Thursday, February 16, 2012

The Failure of the Euro and the Way Forward

In a past life I campaigned against the creation of the Euro because I believed that the countries in Europe were too different for a one-size-fits-all solution in terms of monetary policy.

A British politician from the UK Independence Party called Nigel Farage had very similar ideas 13 years ago when the Euro was created. Yesterday in the European Parliament, he gave a fiery speech on the situation in Greece, the Euro and the erosion of democracy. Greece's current Prime Minister, Lucas Papademos, is not an elected politician, and some EU officials are currently trying to get Greece to delay elections scheduled for April, so that more austerity measures can be put in place without the say of those pesky voters.

Papademos is currently trying all he can to appease the EU so that the Euro can be saved, which is why Farage is referring to him as "Puppet Papademos" in the video below:

Farage is one of the very few voices in Europe and the world who are speaking plainly and honestly about the situation of the Euro. What he is saying is in essence this: it's the euro's fault that the immense European crisis came about and the Euro must be broken up if the situation is going to be resolved.

I believe that he is completely right.

The current situations in Greece, Portugal, Ireland, Spain and Italy are very similar. These countries now all have very high unemployment, plunging real estate prices and soaring debt. They all also have suffering populations and no options in terms of monetary or fiscal policy to improve their situations.

So how did the Euro create this crisis? It's quite simple:

These weak countries have a currency that is massively overvalued. That makes them uncompetitive in the global market place. The overvalued currency made it so that they could borrow much more money than before they were in the Euro, which created bubbles in real estate, stock markets and many other sectors.

A very high level of debt was discovered in Greece in 2010, which sparked the crisis. The debt-fueled bubbles burst and unemployment went up. Unemployment reduced tax revenue, which increased the debt. The austerity measures increased unemployment even more, further eroding the tax base, increasing the debt, and the vicious cycle we see today was started.

It was actually pretty easy to see that all this was going to happen if you knew anything about economic history (which is a taboo subject for Wall Street-loving politicians, how could stock market speculation possibly be bad for the economy???). Having the Euro as a currency is essentially the same thing as having your currency tied, or pegged, to another, bigger country's currency. When smaller countries have tied their currencies to the U.S. dollar, the result has often been declining international competitiveness, real estate bubbles and unemployment. Just a few examples:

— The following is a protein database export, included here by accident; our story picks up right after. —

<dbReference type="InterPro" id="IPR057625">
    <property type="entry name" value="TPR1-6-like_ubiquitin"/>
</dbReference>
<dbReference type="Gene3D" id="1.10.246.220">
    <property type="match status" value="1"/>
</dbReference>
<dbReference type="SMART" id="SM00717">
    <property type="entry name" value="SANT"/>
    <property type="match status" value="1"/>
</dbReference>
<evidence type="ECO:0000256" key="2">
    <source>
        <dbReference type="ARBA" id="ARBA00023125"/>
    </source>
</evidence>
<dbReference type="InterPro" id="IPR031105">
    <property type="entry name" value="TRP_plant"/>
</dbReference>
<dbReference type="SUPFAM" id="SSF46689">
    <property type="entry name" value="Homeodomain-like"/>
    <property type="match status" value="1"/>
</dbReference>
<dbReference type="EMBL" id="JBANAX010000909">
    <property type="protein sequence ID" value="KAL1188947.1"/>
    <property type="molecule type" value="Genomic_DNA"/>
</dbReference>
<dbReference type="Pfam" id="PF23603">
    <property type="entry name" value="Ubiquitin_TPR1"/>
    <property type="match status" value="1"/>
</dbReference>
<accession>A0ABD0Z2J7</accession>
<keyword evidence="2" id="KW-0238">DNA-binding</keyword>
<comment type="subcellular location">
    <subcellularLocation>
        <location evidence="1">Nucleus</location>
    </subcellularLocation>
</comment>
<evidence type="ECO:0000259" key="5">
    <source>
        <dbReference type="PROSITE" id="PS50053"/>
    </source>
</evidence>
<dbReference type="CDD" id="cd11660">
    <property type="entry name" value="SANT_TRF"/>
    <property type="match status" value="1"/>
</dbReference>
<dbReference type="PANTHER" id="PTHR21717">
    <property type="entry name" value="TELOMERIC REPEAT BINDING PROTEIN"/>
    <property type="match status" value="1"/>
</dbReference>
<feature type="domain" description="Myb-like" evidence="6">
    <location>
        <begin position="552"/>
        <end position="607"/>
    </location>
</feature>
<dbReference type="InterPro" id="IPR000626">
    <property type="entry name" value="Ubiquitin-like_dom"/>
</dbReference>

Thailand, 1997: The country had fixed its currency to the dollar, which enabled it to borrow more, creating multiple bubbles, which all popped and threw Thailand into economic crisis.

Latin America crisis, early 1980:s: This crisis, involving multiple countries defaulting on their loans was caused by something that also leads to the same situation as Greece and the other weaker countries are in now: countries such as Mexico and Ecuador took loans in U.S. Dollars instead of their own currencies. This, again, created much more borrowing, asset bubbles and so on.

So, the common factor here is that smaller countries have had their currencies linked to the currency of a much bigger and more powerful country. The short analysis of this is: that doesn't work.

Every country needs its own currency so that its competitiveness and ability to borrow can be adjusted according to the country's economy. Would it make any sense for my creditworthiness to be determined by my neighbor's credit history?

So how do you solve the crisis?

The way that countries have almost always come out of these crises is to remove the peg to the bigger currency, which is the same thing as leaving the Euro. So, you have to break up the Euro and forget that the experiment was ever attempted. For a country like Greece, the resolution of the crisis in Thailand provides an excellent example of the way forward. Both countries are very dependent on tourism, and when your currency becomes cheaper, more foreign tourists will come.

When Thailand got rid of the peg to the U.S. Dollar, it experienced a big increase in tourism from foreign countries. If Greece left the Euro, it would immediately cost half as much to go on vacation to Greece for most foreign tourists. Most of the tourists in Greece are only looking for a holiday in the sun, and don't care whether they go to Greece, Italy or Spain. If, all of a sudden, a holiday in Greece costs $500, versus $1,000 in Spain, where do you think those beer drinking German and British tourists are going to go?

Another aspect of bringing back Greece's old currency, the Drachma, is that imports would become more expensive. That is obviously a problem for Greece, but it could also boost production in Greece itself. There will be things that Greeks can produce themselves instead of importing, and that will create new jobs in Greece. When Thailand got rid of the Dollar peg, manufacturing and exports increased.